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AbstractOn Aug 21, 1875, James McConnell published in The Lancet his findings from a post-mortem examination of a 20-year-old Chinese man--undertaken at the Medical College Hospital in Calcutta, India--in whom he found Clonorchis sinensis in the bile ducts. Now, exactly 140 years later, we have a sound understanding of the lifecycle of this liver fluke, including key clinical, diagnostic, and epidemiological features. Developments in the so-called -omics sciences have not only advanced our knowledge of the biology and pathology of the parasite, but also led to the discovery of new diagnostic, drug, and vaccine targets. C sinensis infection is primarily related to liver and biliary disorders, especially cholangiocarcinoma. Clonorchiasis mainly occurs in east Asia, as a result of the region's social-ecological systems and deeply rooted cultural habit of consuming raw freshwater fish. The Kato-Katz technique, applied on fresh stool samples, is the most widely used diagnostic approach. Praziquantel is the treatment of choice and has been considered for preventive chemotherapy. Tribendimidine showed good safety and therapeutic profiles in phase 2 trials and warrants further investigation. Still today, the precise distribution, the exact number of infected people, subtle morbidities and pathogenesis, and the global burden of clonorchiasis are unknown. Integrated control strategies, consisting of preventive chemotherapy; information, education, and communication; environmental management; and capacity building through intersectoral collaboration should be advocated.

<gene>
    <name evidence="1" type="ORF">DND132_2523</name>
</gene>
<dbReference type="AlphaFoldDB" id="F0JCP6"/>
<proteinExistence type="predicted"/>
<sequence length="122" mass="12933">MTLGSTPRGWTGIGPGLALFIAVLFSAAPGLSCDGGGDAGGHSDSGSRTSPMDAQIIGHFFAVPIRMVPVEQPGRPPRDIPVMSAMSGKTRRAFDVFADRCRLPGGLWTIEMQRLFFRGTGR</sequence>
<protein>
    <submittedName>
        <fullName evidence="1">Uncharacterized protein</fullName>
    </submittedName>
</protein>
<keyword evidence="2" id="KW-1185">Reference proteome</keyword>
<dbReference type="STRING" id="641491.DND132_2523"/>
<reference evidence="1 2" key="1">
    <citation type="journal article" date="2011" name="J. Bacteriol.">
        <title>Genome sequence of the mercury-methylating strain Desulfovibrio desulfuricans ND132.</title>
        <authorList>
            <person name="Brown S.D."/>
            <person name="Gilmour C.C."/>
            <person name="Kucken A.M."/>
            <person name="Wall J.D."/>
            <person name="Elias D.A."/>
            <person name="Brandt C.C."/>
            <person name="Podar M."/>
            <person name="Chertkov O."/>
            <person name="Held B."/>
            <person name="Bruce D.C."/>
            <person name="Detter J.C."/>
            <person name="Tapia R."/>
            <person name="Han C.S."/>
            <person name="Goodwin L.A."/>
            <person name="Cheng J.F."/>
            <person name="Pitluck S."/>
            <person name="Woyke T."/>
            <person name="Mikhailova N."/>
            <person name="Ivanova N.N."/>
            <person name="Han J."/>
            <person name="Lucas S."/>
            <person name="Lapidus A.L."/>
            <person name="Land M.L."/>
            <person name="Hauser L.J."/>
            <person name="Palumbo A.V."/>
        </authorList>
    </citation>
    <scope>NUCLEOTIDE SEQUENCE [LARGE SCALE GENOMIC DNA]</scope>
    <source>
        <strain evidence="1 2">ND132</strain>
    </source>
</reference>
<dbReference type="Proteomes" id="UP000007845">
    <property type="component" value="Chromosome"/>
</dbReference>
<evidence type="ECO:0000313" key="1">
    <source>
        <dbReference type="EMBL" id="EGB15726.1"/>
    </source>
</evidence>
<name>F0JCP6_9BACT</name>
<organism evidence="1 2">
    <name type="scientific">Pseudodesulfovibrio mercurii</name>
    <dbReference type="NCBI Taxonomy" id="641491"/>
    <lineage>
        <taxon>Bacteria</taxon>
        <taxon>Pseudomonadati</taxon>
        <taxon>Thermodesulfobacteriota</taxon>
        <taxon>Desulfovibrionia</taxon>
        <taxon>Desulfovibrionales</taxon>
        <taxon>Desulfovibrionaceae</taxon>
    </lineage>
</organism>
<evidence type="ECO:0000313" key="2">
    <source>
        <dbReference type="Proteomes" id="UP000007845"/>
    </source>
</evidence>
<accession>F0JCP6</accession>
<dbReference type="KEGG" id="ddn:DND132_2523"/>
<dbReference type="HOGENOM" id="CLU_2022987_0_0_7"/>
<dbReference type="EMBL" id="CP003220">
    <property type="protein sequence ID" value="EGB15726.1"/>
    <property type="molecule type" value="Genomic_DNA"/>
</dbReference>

Qian, Men-Bao and Utzinger, Jürg and Keiser, Jennifer and Zhou, Xiao-Nong. (2016) Clonorchiasis. Lancet, 387 (10020). pp. 800-810.